Paragraphs 251 and 673 discuss the possibility of cataract as a stochastic effect, referring to the animal experiments in which radiation cataract was suppressed by inhibition of epithelial cell division. These experiments imply the cause of radiation cataract is not the cell death, but they do not evidence the effect on the clinical level is stochastic.
Lens opacity could be explained by damage to single epithelial cells, and the opacity will expand with cell division if the damaged cell continues to produce abnormal lens fibers. If a small number of damaged cells could develop into cataract, those cells have to acquire growth advantage or opaque fibers deteriorate normal fibers in some way. However, there is no supporting evidence for those mechanisms. While disrupted alignment of lens fibers possibly develop into cataract, those changes do not last long unless the dose is quite high (Holsclaw DS et al. Exp Eye Res 48, 385-398, 1989.). Eventually expansion of the opacity should be limited as long as majority of the epithelial cells remain undamaged.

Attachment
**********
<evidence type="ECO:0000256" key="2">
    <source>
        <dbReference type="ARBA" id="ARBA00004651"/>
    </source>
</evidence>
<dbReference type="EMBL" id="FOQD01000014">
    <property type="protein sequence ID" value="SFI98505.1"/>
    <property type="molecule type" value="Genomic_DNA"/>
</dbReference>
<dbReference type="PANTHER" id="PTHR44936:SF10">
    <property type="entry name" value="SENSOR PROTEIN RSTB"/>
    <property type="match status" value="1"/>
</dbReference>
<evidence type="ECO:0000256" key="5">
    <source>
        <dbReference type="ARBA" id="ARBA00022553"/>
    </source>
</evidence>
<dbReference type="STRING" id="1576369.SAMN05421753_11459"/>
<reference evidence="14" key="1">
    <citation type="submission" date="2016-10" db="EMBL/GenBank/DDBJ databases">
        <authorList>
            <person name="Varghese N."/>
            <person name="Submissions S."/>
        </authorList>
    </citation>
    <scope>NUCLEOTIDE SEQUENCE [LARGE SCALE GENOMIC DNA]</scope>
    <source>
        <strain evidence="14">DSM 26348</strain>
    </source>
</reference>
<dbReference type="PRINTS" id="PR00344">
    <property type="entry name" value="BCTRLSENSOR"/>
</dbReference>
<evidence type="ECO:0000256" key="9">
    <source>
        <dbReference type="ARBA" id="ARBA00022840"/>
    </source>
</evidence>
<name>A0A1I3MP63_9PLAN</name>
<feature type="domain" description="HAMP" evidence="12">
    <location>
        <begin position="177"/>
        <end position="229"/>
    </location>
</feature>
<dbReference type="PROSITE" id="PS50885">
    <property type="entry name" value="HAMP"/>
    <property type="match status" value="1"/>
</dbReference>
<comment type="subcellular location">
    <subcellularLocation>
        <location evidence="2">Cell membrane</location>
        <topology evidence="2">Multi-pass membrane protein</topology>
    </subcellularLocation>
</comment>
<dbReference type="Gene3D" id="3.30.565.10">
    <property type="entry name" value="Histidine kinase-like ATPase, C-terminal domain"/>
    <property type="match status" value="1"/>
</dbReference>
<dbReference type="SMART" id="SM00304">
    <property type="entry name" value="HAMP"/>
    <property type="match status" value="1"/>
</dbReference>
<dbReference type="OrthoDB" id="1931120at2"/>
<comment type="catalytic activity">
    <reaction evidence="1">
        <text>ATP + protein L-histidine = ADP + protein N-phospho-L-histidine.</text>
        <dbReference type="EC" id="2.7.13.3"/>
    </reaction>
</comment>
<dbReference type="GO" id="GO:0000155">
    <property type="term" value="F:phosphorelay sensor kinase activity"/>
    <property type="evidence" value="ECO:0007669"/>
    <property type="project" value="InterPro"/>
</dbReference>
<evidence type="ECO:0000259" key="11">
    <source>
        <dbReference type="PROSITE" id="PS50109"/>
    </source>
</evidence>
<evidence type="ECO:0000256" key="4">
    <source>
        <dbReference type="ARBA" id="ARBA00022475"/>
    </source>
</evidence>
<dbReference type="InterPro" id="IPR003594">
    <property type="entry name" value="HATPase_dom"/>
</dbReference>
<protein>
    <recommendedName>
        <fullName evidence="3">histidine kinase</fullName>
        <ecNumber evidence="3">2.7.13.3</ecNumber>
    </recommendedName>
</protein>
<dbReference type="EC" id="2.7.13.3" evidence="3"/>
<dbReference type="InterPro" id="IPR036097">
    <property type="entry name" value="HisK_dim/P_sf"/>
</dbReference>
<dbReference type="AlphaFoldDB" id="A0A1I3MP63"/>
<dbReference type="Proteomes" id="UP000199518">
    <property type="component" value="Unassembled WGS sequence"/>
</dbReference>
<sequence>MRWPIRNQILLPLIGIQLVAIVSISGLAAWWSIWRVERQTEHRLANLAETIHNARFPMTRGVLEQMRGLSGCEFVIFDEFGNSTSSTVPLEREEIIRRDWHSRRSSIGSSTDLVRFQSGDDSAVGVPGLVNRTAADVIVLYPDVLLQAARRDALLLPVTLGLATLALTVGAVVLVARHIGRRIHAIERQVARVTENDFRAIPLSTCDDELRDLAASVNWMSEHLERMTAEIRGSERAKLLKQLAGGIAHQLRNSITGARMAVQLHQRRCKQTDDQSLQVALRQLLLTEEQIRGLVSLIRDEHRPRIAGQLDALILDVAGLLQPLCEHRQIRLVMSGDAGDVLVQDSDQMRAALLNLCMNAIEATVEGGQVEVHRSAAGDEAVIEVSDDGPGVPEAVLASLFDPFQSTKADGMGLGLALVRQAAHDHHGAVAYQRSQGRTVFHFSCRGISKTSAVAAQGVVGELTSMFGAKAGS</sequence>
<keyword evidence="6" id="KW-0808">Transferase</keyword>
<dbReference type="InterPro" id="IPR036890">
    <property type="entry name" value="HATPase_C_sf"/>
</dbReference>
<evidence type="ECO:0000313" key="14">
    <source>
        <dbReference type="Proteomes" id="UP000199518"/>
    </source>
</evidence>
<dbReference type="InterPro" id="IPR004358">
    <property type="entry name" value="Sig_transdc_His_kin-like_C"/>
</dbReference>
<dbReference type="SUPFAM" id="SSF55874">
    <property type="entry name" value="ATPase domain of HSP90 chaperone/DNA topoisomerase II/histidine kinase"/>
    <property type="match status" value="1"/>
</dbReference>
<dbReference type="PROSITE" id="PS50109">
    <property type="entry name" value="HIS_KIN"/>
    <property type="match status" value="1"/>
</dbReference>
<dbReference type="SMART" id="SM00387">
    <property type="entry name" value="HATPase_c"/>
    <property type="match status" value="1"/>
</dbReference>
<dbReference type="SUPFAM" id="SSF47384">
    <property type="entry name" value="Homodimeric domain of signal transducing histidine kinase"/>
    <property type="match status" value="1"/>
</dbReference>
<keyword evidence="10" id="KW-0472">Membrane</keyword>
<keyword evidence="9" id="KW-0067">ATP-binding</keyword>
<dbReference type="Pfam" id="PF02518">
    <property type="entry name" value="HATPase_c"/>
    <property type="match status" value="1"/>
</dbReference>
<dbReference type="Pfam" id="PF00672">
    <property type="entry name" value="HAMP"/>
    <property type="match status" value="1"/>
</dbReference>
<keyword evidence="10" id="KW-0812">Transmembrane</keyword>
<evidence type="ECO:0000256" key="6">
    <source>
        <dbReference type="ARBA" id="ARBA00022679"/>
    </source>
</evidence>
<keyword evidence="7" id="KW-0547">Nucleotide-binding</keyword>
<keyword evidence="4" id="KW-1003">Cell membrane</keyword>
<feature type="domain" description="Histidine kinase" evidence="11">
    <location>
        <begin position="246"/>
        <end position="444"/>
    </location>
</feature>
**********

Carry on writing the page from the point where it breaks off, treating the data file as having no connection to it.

Therefore, even if the micro-opacity is a stochastic event, it is thought to develop into clinically-significant cataract only after a certain level of exposure. This is similar to mental retardation due to in-utero exposure, in which the decrease in IQ is stochastic, but there is a threshold for the clinically-significant retardation.
In this context, epidemiological studies reviewed in this report include both clinical and subclinical effects, and the trend is not necessarily consistent. Careful re-evaluation of each study and in-depth analyses are desired to establish the dose response for the “clinically-significant” changes. At least compilation of the authors’ lines is not enough.